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ARRL General Bulletin ARLB013 (1999)

ARLB013 FCC shuts down troublesome Bay Area repeater

QST de W1AW  
ARRL Bulletin 13  ARLB013
From ARRL Headquarters  
Newington CT  February 26, 1999
To all radio amateurs 

ARLB013 FCC shuts down troublesome Bay Area repeater

The FCC has shut down for 120 days the K7IJ repeater facility on
Grizzly Peak in the San Francisco Bay area. The FCC also told the
licensee, Bruce Wachtell of Carson City, Nevada, that his ham ticket
could be in jeopardy. The FCC took the action by modifying K7IJ's
license to prohibit repeater operation starting midnight February
28, 1999. The repeater operates on 145.29, 223.78, 440.175, and
441.175 MHz.

In related actions, the FCC also set aside recent license grants of
four individuals accused of unlicensed operation on the repeater
prior to obtaining their amateur tickets and other behavior. The
cases, the first major VHF/UHF enforcement actions the FCC has taken
in recent months, were brought to the Commission's attention by the
Amateur Auxiliary.

The FCC's Riley Hollingsworth, K4ZDH, said that for almost a year,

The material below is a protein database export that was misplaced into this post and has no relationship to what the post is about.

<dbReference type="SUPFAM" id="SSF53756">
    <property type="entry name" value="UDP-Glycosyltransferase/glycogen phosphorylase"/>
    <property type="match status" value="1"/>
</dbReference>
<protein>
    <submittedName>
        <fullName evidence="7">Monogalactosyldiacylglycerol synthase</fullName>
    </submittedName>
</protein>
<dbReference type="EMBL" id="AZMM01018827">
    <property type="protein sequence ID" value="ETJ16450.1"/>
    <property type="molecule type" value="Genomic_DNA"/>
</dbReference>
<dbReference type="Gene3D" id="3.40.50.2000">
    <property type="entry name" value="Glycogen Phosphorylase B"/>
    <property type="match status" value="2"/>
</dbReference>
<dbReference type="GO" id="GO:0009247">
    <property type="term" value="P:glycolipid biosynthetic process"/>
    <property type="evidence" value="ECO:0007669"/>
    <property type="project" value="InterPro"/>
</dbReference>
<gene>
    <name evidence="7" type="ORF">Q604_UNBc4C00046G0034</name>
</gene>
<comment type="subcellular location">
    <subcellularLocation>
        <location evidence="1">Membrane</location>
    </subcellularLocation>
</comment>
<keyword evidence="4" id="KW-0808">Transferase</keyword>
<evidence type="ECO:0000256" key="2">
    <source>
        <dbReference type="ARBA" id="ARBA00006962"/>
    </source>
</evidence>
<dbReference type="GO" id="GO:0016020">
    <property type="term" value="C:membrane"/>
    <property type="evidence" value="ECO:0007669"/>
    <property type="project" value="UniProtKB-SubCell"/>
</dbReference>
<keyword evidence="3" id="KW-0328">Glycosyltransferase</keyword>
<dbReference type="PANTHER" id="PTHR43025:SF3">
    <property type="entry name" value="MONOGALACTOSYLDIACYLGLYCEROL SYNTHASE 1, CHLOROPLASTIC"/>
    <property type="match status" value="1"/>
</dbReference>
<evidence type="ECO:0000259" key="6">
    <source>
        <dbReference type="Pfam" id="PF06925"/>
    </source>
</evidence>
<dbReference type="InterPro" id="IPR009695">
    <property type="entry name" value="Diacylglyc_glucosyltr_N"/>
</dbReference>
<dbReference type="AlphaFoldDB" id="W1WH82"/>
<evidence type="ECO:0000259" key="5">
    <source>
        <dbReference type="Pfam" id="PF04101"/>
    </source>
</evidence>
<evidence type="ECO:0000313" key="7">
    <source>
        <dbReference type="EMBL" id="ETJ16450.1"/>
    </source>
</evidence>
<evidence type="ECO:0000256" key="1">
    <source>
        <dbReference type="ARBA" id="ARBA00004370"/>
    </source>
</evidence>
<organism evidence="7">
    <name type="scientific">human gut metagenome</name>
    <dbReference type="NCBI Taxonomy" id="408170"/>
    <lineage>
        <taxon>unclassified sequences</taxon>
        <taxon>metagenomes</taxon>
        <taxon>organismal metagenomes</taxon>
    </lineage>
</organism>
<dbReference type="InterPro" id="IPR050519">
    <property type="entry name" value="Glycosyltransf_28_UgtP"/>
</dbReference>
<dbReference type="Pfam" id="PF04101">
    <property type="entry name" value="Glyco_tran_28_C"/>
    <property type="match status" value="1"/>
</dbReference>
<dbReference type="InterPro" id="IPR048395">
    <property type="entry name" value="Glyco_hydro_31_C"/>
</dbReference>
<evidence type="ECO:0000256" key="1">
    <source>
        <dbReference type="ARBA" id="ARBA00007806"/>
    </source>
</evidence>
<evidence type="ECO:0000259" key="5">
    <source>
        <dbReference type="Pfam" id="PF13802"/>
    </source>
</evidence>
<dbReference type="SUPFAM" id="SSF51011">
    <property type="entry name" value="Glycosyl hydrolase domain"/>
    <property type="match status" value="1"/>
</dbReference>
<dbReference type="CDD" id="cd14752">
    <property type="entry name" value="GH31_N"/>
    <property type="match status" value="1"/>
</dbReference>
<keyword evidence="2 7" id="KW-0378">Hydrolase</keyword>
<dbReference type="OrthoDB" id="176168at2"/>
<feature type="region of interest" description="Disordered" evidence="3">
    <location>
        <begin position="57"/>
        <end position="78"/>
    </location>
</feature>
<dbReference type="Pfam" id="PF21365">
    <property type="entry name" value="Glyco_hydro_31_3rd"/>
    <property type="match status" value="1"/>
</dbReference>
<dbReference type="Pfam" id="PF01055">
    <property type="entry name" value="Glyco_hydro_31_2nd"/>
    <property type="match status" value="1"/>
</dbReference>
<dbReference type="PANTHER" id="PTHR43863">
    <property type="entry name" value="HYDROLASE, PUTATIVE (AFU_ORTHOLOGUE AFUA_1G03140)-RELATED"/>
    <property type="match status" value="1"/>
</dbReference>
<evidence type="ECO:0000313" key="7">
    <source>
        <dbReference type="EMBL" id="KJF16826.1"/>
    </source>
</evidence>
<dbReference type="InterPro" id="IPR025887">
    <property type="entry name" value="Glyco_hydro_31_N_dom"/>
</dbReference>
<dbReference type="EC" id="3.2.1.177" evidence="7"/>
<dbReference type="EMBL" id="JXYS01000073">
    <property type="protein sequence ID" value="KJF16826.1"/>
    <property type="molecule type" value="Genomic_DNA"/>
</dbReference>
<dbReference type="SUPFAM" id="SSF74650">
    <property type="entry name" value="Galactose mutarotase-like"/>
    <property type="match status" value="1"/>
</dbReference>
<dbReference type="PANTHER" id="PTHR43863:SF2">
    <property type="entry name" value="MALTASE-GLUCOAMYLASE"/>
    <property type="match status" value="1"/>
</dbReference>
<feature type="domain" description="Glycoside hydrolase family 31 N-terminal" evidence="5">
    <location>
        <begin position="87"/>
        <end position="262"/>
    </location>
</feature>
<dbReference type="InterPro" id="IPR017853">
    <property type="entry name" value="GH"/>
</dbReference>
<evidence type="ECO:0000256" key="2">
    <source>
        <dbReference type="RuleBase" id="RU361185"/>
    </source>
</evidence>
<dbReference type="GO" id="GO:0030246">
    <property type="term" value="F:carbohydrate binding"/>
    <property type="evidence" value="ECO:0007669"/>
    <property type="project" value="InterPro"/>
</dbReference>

the repeater's control operator, identified as Blake B. Jenkins,
N6YSA, of Berkeley, California, ''has apparently not only allowed,
but encouraged, use of the repeater by unlicensed operators,
rebroadcast of cordless telephone calls, playing of music, and
profanity and obscenity.'' He said extended QSOs have taken place
between the control operator and unlicensed stations.

Hollingsworth said the situation was brought to Wachtell's
attention, but nothing was done. He said Jenkins' ''actions and
omissions'' while control operator were under separate FCC review,
along with those of the secondary control op, Steven R. Rossi,
KE6LNH, of Novato, California. The FCC set aside the recent license
grants or upgrades of James C. Walker, KF6VAA; Gordon B. Reese III,
KF6QKA; Michael J. Nichols, KF6UAS; and Eric B. Shuler, KF6BMG
(ex-KF6UJU) pending further investigation. The FCC has permitted
Reese, who just upgraded to Tech Plus, to retain his Technician
operating privileges while its investigation continues.

The FCC also issued warnings to two other individuals in the case.


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